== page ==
Enhancing the Utility of Preclinical Research in Neuropsychiatry Drug Development

  • Arie KaffmanEmail author
  • Jordon D. White
  • Lan Wei
  • Frances K. Johnson
  • John H. Krystal
Part of the Methods in Molecular Biology book series (MIMB, volume 2011)


Most large pharmaceutical companies have downscaled or closed their clinical neuroscience research programs in response to the low clinical success rate for drugs that showed tremendous promise in animal experiments intended to model psychiatric pathophysiology. These failures have raised serious concerns about the role of preclinical research in the identification and evaluation of new pharmacotherapies for psychiatry. In the absence of a comprehensive understanding of the neurobiology of psychiatric disorders, the task of developing “animal models” seems elusive. The purpose of this review is to highlight emerging strategies to enhance the utility of preclinical research in the drug development process. We address this issue by reviewing how advances in neuroscience, coupled with new conceptual approaches, have recently revolutionized the way we can diagnose and treat common psychiatric conditions. We discuss the implications of these new tools for modeling psychiatric conditions in animals and advocate for the use of systematic reviews of preclinical work as a prerequisite for conducting psychiatric clinical trials. We believe that work in animals is essential for elucidating human psychopathology and that improving the predictive validity of animal models is necessary for developing more effective interventions for mental illness.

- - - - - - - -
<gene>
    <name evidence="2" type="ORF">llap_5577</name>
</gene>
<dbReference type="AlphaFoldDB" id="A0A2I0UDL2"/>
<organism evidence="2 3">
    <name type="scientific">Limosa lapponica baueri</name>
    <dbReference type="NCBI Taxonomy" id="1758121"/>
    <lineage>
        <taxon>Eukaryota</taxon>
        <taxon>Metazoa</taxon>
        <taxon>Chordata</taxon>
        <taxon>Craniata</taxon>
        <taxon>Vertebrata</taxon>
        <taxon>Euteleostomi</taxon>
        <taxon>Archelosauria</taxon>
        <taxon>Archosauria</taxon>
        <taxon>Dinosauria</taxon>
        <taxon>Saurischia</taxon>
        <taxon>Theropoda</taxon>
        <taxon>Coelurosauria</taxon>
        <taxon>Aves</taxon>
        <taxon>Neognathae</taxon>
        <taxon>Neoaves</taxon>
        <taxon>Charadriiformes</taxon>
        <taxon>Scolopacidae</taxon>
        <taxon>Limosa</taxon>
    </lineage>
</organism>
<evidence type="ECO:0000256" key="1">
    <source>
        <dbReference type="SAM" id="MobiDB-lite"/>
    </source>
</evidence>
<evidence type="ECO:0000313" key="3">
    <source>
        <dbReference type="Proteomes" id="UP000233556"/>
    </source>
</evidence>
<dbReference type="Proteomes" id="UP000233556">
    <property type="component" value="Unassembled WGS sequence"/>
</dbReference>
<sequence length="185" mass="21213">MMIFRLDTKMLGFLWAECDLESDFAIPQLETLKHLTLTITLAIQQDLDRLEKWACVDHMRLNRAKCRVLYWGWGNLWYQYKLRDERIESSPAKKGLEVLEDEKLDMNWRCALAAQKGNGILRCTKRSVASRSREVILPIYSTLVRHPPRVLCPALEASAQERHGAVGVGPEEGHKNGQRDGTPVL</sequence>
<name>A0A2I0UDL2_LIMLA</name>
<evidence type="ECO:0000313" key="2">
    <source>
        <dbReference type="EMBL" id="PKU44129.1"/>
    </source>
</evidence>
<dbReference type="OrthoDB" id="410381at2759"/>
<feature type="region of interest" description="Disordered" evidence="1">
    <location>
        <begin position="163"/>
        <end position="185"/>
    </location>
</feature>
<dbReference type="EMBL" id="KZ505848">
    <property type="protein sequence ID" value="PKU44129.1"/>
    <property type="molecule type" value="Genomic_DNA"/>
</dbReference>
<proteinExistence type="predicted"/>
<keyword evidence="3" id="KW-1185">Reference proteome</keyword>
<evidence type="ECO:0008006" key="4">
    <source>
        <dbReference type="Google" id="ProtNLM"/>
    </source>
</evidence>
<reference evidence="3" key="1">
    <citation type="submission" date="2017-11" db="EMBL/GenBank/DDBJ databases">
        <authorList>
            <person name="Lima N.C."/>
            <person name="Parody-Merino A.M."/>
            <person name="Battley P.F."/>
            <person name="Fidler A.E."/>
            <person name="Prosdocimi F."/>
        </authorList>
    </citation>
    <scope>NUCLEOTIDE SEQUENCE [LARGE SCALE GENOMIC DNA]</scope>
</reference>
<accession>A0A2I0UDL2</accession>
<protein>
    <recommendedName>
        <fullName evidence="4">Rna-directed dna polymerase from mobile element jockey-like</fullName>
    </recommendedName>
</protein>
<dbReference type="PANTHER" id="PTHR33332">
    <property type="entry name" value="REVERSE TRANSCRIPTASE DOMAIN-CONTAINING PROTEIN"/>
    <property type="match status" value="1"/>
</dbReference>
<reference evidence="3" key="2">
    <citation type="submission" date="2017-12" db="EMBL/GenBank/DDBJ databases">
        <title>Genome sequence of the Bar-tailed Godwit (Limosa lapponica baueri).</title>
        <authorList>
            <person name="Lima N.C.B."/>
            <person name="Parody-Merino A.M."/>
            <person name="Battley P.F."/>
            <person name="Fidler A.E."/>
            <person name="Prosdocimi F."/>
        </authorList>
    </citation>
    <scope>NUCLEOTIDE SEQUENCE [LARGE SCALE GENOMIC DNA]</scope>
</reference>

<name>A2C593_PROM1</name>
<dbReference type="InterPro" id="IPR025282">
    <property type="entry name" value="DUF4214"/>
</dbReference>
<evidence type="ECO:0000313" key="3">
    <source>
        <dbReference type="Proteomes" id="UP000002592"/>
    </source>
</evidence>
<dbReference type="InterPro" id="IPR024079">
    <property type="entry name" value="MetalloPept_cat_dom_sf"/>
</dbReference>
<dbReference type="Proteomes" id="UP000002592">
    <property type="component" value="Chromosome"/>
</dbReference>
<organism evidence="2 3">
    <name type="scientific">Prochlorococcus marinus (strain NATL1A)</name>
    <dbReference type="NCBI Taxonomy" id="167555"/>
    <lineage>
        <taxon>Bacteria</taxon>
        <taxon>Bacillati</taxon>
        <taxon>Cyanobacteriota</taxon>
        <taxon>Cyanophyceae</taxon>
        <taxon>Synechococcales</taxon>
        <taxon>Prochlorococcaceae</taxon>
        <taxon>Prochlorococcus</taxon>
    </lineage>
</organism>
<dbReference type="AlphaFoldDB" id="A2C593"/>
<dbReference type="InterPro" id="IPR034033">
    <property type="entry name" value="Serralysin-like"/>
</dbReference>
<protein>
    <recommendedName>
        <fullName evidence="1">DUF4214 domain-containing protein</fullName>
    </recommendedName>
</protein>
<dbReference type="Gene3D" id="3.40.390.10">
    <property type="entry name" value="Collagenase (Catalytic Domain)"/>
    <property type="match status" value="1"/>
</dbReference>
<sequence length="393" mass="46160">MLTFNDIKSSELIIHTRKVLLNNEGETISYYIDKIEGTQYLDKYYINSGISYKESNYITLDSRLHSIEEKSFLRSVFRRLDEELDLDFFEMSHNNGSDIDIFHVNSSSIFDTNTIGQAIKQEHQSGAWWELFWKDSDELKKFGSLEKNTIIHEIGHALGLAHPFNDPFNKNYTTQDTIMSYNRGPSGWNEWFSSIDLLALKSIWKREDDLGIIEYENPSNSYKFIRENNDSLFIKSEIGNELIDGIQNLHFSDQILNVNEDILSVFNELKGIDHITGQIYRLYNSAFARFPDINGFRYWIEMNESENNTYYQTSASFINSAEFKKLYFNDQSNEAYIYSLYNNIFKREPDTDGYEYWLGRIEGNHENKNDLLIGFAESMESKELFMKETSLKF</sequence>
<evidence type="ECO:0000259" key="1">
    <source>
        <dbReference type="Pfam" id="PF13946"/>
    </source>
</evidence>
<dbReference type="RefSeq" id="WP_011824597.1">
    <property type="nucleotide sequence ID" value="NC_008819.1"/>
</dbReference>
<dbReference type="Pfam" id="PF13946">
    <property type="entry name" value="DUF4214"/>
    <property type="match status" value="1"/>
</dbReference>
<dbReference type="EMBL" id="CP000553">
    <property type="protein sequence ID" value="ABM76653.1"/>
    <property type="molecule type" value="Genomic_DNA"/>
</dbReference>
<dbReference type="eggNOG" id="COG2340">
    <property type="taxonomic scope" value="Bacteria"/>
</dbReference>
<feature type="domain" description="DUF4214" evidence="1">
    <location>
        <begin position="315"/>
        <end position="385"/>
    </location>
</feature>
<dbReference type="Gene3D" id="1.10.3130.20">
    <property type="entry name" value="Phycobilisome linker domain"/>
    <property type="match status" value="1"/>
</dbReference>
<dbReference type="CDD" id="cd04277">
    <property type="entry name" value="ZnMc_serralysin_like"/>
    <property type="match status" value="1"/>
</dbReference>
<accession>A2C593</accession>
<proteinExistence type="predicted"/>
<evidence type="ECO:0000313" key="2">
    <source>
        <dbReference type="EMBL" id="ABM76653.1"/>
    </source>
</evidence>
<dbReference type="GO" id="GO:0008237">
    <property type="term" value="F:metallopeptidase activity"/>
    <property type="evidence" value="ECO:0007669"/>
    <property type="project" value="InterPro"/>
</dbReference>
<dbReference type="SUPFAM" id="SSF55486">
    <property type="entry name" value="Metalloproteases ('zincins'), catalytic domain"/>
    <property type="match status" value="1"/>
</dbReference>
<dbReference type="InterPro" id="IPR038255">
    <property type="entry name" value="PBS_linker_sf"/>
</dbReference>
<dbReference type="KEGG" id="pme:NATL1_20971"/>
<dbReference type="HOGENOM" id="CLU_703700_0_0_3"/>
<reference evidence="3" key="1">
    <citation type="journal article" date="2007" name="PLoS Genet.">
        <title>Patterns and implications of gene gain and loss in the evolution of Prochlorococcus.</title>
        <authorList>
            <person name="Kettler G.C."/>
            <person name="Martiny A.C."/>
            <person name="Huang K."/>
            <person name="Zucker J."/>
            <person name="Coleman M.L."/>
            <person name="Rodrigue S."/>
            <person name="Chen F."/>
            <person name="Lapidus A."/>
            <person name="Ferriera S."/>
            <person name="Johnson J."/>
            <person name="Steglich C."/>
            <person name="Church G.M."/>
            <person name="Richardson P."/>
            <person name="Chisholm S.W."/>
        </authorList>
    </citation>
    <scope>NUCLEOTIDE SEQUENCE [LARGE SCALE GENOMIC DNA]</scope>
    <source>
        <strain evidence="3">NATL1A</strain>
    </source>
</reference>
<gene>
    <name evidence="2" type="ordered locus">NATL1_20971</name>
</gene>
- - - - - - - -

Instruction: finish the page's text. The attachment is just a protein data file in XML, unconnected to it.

Key words

Animal models Predictive validity Psychiatry Systematic reviews CRF 



This work was supported by NARSAD Independent Investigator Award 2016, NIMH grant R01 MH-100078, and the Clinical Neuroscience Division of the VA National Center for PTSD.


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Copyright information

© Springer Science+Business Media, LLC, part of Springer Nature 2019

Authors and Affiliations

  • Arie Kaffman
    • 1
    Email author
  • Jordon D. White
    • 1
  • Lan Wei
    • 1
  • Frances K. Johnson
    • 1
  • John H. Krystal
    • 1
  1. 1.Department of PsychiatryYale University School of MedicineNew HavenUSA

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